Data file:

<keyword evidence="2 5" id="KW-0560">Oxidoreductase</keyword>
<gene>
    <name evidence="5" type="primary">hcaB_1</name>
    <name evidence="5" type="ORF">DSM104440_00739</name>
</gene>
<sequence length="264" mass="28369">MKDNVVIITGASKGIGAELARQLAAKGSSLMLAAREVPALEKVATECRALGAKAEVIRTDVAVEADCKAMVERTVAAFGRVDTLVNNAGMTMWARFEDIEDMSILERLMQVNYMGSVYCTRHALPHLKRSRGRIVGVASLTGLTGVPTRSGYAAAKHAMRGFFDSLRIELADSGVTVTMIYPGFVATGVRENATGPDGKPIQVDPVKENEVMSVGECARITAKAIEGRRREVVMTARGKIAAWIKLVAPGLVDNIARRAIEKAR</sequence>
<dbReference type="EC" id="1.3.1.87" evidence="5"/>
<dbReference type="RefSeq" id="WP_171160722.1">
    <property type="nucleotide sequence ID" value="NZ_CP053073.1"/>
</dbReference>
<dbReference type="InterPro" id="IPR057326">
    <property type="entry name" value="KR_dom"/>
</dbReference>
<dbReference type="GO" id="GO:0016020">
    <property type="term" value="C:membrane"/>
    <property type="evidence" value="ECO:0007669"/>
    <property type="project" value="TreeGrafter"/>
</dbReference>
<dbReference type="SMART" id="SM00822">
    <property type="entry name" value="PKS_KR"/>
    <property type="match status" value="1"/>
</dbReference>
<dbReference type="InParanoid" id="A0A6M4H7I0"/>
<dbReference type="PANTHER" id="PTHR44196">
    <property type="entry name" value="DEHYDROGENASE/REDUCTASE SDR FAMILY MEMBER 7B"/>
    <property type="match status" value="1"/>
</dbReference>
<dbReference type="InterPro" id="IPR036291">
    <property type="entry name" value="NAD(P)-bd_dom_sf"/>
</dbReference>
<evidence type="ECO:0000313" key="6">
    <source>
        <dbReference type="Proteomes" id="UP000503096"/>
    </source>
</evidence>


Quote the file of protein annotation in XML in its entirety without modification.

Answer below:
<keyword evidence="2 5" id="KW-0560">Oxidoreductase</keyword>
<gene>
    <name evidence="5" type="primary">hcaB_1</name>
    <name evidence="5" type="ORF">DSM104440_00739</name>
</gene>
<sequence length="264" mass="28369">MKDNVVIITGASKGIGAELARQLAAKGSSLMLAAREVPALEKVATECRALGAKAEVIRTDVAVEADCKAMVERTVAAFGRVDTLVNNAGMTMWARFEDIEDMSILERLMQVNYMGSVYCTRHALPHLKRSRGRIVGVASLTGLTGVPTRSGYAAAKHAMRGFFDSLRIELADSGVTVTMIYPGFVATGVRENATGPDGKPIQVDPVKENEVMSVGECARITAKAIEGRRREVVMTARGKIAAWIKLVAPGLVDNIARRAIEKAR</sequence>
<dbReference type="EC" id="1.3.1.87" evidence="5"/>
<dbReference type="RefSeq" id="WP_171160722.1">
    <property type="nucleotide sequence ID" value="NZ_CP053073.1"/>
</dbReference>
<dbReference type="InterPro" id="IPR057326">
    <property type="entry name" value="KR_dom"/>
</dbReference>
<dbReference type="GO" id="GO:0016020">
    <property type="term" value="C:membrane"/>
    <property type="evidence" value="ECO:0007669"/>
    <property type="project" value="TreeGrafter"/>
</dbReference>
<dbReference type="SMART" id="SM00822">
    <property type="entry name" value="PKS_KR"/>
    <property type="match status" value="1"/>
</dbReference>
<dbReference type="InParanoid" id="A0A6M4H7I0"/>
<dbReference type="PANTHER" id="PTHR44196">
    <property type="entry name" value="DEHYDROGENASE/REDUCTASE SDR FAMILY MEMBER 7B"/>
    <property type="match status" value="1"/>
</dbReference>
<dbReference type="InterPro" id="IPR036291">
    <property type="entry name" value="NAD(P)-bd_dom_sf"/>
</dbReference>
<evidence type="ECO:0000313" key="6">
    <source>
        <dbReference type="Proteomes" id="UP000503096"/>
    </source>
</evidence>